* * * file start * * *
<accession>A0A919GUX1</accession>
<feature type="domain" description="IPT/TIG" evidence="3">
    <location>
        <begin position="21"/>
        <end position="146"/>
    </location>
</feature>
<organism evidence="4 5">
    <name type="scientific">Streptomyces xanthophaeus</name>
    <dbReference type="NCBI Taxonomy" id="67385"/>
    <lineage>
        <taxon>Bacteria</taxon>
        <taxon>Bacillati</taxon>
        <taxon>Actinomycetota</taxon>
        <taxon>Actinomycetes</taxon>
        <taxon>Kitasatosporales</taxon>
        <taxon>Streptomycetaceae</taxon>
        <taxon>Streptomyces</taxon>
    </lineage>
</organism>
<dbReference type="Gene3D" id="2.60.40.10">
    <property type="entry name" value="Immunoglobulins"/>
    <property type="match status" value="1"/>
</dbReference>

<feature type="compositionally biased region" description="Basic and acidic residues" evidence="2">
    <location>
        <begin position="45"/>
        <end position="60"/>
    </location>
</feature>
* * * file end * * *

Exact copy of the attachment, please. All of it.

<accession>A0A919GUX1</accession>
<feature type="domain" description="IPT/TIG" evidence="3">
    <location>
        <begin position="21"/>
        <end position="146"/>
    </location>
</feature>
<organism evidence="4 5">
    <name type="scientific">Streptomyces xanthophaeus</name>
    <dbReference type="NCBI Taxonomy" id="67385"/>
    <lineage>
        <taxon>Bacteria</taxon>
        <taxon>Bacillati</taxon>
        <taxon>Actinomycetota</taxon>
        <taxon>Actinomycetes</taxon>
        <taxon>Kitasatosporales</taxon>
        <taxon>Streptomycetaceae</taxon>
        <taxon>Streptomyces</taxon>
    </lineage>
</organism>
<dbReference type="Gene3D" id="2.60.40.10">
    <property type="entry name" value="Immunoglobulins"/>
    <property type="match status" value="1"/>
</dbReference>

<feature type="compositionally biased region" description="Basic and acidic residues" evidence="2">
    <location>
        <begin position="45"/>
        <end position="60"/>
    </location>
</feature>